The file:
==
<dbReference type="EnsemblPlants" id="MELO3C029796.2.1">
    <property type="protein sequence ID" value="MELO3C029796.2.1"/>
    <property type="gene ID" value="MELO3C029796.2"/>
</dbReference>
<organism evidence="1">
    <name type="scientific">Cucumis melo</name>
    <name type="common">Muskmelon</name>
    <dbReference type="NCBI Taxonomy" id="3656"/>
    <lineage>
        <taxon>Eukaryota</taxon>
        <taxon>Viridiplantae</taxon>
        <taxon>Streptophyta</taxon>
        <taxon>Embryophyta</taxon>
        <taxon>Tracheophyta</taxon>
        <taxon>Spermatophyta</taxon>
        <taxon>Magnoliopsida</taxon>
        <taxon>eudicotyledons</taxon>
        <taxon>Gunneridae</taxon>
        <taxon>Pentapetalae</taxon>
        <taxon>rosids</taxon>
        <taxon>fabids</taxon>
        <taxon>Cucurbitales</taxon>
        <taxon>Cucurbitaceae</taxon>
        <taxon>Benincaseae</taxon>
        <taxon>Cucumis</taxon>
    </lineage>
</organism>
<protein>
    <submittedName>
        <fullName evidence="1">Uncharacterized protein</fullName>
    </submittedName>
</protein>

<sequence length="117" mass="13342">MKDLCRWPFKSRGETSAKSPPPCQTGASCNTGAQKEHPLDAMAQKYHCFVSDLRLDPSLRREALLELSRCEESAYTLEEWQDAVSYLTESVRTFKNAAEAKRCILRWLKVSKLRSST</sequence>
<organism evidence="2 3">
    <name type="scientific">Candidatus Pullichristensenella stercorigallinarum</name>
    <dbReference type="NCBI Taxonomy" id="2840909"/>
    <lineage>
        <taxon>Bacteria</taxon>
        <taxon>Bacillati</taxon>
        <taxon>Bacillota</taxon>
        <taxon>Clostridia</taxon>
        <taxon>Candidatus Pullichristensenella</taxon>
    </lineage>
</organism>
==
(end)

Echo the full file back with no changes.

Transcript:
<dbReference type="EnsemblPlants" id="MELO3C029796.2.1">
    <property type="protein sequence ID" value="MELO3C029796.2.1"/>
    <property type="gene ID" value="MELO3C029796.2"/>
</dbReference>
<organism evidence="1">
    <name type="scientific">Cucumis melo</name>
    <name type="common">Muskmelon</name>
    <dbReference type="NCBI Taxonomy" id="3656"/>
    <lineage>
        <taxon>Eukaryota</taxon>
        <taxon>Viridiplantae</taxon>
        <taxon>Streptophyta</taxon>
        <taxon>Embryophyta</taxon>
        <taxon>Tracheophyta</taxon>
        <taxon>Spermatophyta</taxon>
        <taxon>Magnoliopsida</taxon>
        <taxon>eudicotyledons</taxon>
        <taxon>Gunneridae</taxon>
        <taxon>Pentapetalae</taxon>
        <taxon>rosids</taxon>
        <taxon>fabids</taxon>
        <taxon>Cucurbitales</taxon>
        <taxon>Cucurbitaceae</taxon>
        <taxon>Benincaseae</taxon>
        <taxon>Cucumis</taxon>
    </lineage>
</organism>
<protein>
    <submittedName>
        <fullName evidence="1">Uncharacterized protein</fullName>
    </submittedName>
</protein>

<sequence length="117" mass="13342">MKDLCRWPFKSRGETSAKSPPPCQTGASCNTGAQKEHPLDAMAQKYHCFVSDLRLDPSLRREALLELSRCEESAYTLEEWQDAVSYLTESVRTFKNAAEAKRCILRWLKVSKLRSST</sequence>
<organism evidence="2 3">
    <name type="scientific">Candidatus Pullichristensenella stercorigallinarum</name>
    <dbReference type="NCBI Taxonomy" id="2840909"/>
    <lineage>
        <taxon>Bacteria</taxon>
        <taxon>Bacillati</taxon>
        <taxon>Bacillota</taxon>
        <taxon>Clostridia</taxon>
        <taxon>Candidatus Pullichristensenella</taxon>
    </lineage>
</organism>